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21 December 2020

Port Nelson reduces its fuel and carbon emissions by investing in a new crane to improve efficiencies

Port Nelson continues to improve efficiencies with the purchase of a new Liebherr Crane, an investment of nearly $9 million. This is part of a multi-million-dollar programme of works to enable Port Nelson to meet the trend towards larger vessels. The new crane will provide safer and more efficient container operations and will replace the Port’s crane “No 2”. 


IMG 4832 Recovered

The new crane comes with impressive statistics; 85m in height, with a reach of 58m and the capability to safely lift 140 tonnes on hook and 65 tonnes on spreader. This is compared to crane “No 2” which stands at only 70m, has a reach of 48m, and lifts 102 tonnes on hook and 52 tonnes on spreader. To operate within the 85m height range, approval was required from the Civil Aviation Authority due to the proximity to the flight path for Nelson Airport. Lights will also be required to be visible to aircraft. The cab on the new machine is 4.8m higher than what is currently used. This is to ensure visibility for crane drivers as the trend towards stacking containers higher on vessels continues to increase.  

The crane assembly took approximately 4 weeks. Jonny Cook, Container Operations Manager comments on the assembly process, ‘Liebherr Engineers were flown in from Germany due to the new crane being the first of its size in New Zealand for Liebherr. This ensured that the crane assembly was both quality checked and retains warranty. The crane came in 3 main components, each component had an engineered process to lift and connect each piece into place, followed by a connection of mechanical, hydraulic and electrical componentry. Critical to the successful assembly was the involvement of the Port Workshop’s two crane mechanics and the electrical team.’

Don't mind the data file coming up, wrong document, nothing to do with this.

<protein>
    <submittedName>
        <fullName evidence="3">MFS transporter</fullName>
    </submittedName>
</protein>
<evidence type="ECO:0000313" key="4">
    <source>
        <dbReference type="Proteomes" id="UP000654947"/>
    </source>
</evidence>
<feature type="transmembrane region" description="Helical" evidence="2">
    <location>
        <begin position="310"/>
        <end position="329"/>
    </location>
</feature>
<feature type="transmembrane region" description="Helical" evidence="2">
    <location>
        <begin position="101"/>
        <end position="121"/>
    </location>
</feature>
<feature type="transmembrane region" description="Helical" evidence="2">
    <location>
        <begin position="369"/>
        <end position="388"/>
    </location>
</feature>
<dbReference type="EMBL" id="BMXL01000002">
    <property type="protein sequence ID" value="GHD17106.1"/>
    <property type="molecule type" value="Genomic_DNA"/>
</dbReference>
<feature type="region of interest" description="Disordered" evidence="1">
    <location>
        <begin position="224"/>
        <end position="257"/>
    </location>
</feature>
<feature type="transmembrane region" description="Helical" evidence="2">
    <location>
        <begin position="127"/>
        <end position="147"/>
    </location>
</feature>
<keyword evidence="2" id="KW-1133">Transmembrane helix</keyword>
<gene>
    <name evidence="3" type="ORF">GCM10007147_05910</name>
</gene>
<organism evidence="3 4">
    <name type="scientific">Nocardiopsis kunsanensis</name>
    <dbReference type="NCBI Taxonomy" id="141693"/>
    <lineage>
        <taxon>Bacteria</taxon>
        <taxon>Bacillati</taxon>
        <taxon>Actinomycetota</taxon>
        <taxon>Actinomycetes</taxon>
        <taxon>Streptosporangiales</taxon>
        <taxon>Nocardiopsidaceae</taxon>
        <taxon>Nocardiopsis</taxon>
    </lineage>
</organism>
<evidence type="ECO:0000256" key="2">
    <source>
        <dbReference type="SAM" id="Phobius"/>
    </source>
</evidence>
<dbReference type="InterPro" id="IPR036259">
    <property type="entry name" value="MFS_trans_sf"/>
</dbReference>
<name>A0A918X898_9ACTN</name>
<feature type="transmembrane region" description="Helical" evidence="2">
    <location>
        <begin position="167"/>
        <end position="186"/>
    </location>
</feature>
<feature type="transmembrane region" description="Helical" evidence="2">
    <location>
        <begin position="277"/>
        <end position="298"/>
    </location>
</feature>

Familiarisation of the crane is expected to take around 2 weeks which consists of the Port’s crane operators training with the in-house crane simulator set up for Liebherr cranes.  The crane is likely to be brought into full service early in the New Year. 

Environmental factors were a key criteria in the decision over which crane to purchase, as Port Nelson works toward its target of being carbon zero by 2050.  

‘The new crane will reduce the Port’s fuel and carbon emissions. The increased lifting capability from one 20 foot container to two will significantly reduce the amount of crane movements at the Port.’ says Hugh Morrison, CEO of Port Nelson. ‘The crane also has double the expected life span compared to our other cranes, further reducing our environmental impact by reducing waste.’ The crane also has the ability to be retrofitted with an electrical engine. This allows for a conversion once the technology has been adequately proved internationally and access to alternative power generation sources have been developed. 

The Port is also committed to being a good neighbour which includes managing the Port’s noise. Identified noise reduction initiatives with the new crane includes a better insulated engine room and cameras for operation, and a sensor system for soft landing containers, an initiative the Port is currently testing.  

The Port investing in its infrastructure will allow the Port to continue to be the region’s gateway to the world ensuring goods reach their export market optimally and efficiently.